Biocompatible Carbon Nanotube–Chitosan Scaffold Matching the Electrical Conductivity of the Heart


The major limitation of current engineered myocardial patches for the repair of heart defects is that insulating polymeric scaffold walls hinder the transfer of electrical signals between cardiomyocytes. This loss in signal transduction results in arrhythmias when the scaffolds are implanted. We report that small, subtoxic concentrations of single-walled carbon nanotubes, on the order of tens of parts per million, incorporated in a gelatin–chitosan hydrogel act as electrical nanobridges between cardiomyocytes, resulting in enhanced electrical coupling, synchronous beating, and cardiomyocyte function. These engineered tissues achieve excitation conduction velocities similar to native myocardial tissue (22 ± 9 cm/s) and could function as a full-thickness patch for several cardiovascular defect repair procedures, such as right ventricular outflow track repair for Tetralogy of Fallot, atrial and ventricular septal defect repair, and other cardiac defects, without the risk of inducing cardiac arrhythmias.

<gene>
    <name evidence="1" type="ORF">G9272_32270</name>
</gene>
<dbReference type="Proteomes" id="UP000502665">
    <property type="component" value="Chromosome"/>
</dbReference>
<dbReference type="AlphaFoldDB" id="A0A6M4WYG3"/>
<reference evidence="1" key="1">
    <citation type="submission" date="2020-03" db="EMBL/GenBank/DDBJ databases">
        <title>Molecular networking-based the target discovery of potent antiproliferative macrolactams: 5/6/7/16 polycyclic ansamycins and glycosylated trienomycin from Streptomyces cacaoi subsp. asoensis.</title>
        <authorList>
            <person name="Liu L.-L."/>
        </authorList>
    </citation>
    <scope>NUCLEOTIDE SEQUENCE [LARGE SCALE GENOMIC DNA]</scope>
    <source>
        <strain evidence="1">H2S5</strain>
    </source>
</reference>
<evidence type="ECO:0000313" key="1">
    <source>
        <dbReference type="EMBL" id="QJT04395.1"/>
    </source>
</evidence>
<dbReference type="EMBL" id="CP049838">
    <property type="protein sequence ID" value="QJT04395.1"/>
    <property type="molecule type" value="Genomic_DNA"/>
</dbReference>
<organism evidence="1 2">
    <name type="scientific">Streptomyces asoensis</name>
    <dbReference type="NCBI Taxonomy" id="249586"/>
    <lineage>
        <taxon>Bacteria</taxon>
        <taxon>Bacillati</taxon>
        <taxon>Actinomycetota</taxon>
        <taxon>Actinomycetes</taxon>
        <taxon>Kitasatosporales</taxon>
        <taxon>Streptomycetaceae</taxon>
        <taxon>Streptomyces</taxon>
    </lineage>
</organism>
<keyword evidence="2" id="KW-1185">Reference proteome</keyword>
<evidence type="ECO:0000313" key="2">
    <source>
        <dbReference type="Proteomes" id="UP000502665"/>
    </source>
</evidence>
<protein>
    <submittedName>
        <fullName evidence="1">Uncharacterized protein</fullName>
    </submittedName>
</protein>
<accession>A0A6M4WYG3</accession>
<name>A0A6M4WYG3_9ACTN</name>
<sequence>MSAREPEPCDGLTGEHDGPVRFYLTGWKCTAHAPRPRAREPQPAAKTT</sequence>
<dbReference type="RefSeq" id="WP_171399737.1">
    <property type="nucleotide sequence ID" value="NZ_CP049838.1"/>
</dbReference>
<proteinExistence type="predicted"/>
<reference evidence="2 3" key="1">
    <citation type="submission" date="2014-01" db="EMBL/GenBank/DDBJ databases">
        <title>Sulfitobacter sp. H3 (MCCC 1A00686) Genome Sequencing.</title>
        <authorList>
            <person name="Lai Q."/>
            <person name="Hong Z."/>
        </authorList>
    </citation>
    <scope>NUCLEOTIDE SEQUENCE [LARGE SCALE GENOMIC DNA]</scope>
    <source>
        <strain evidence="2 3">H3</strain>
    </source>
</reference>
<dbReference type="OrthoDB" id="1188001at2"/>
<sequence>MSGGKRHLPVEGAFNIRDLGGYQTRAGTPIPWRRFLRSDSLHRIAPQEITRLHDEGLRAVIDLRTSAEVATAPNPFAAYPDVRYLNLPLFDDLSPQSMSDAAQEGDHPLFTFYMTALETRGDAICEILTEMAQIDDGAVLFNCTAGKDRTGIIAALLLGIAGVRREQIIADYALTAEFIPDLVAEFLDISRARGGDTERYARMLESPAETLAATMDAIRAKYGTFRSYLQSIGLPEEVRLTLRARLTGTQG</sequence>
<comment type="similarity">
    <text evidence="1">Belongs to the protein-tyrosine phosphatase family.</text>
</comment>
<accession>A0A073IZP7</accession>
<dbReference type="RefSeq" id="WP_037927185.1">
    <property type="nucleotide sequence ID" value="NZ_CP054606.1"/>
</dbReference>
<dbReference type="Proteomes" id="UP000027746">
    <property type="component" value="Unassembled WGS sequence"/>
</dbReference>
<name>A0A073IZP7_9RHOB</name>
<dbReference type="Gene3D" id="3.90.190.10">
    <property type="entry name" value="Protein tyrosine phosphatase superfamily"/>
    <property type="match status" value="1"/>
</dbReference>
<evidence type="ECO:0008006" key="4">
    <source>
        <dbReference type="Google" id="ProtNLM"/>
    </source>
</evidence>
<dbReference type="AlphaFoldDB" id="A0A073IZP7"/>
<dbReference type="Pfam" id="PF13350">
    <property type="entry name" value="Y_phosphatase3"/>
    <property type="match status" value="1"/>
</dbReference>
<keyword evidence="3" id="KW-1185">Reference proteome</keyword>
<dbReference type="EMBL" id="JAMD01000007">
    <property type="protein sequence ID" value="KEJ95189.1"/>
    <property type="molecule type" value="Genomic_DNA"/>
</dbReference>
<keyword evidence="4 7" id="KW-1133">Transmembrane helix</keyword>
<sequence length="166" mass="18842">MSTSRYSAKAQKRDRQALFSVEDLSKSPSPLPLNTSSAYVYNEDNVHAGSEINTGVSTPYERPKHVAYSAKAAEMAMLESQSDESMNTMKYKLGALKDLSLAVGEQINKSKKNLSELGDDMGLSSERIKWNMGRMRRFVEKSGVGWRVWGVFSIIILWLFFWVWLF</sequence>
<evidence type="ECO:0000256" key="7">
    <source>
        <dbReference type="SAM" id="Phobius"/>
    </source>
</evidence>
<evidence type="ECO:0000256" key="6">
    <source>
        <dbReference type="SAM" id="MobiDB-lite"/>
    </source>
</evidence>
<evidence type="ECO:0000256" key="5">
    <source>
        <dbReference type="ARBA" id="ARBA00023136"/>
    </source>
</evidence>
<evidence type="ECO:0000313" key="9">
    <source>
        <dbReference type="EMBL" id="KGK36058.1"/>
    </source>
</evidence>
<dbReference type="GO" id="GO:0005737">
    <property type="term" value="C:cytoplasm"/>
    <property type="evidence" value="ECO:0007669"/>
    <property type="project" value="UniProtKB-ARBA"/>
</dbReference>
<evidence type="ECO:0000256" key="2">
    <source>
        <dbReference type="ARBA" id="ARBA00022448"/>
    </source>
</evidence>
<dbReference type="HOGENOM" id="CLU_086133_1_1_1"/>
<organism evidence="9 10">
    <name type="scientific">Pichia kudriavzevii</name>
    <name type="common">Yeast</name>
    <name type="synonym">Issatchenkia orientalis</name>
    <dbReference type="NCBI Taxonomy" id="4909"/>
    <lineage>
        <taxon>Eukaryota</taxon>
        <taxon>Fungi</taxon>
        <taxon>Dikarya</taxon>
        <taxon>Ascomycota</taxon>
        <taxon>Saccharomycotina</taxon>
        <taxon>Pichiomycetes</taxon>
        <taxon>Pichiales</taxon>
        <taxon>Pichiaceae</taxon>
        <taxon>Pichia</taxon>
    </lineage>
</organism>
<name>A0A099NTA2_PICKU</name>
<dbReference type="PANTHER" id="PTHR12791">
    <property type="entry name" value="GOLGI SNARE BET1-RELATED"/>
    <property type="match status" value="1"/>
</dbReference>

Journal article

Pok, Seokwon, Vitale, Flavia, Eichmann, Shannon L., et al.. "Biocompatible Carbon Nanotube–Chitosan Scaffold Matching the Electrical Conductivity of the Heart." ACS Nano, 8, no. 10 (2014) American Chemical Society: 9822-9832.

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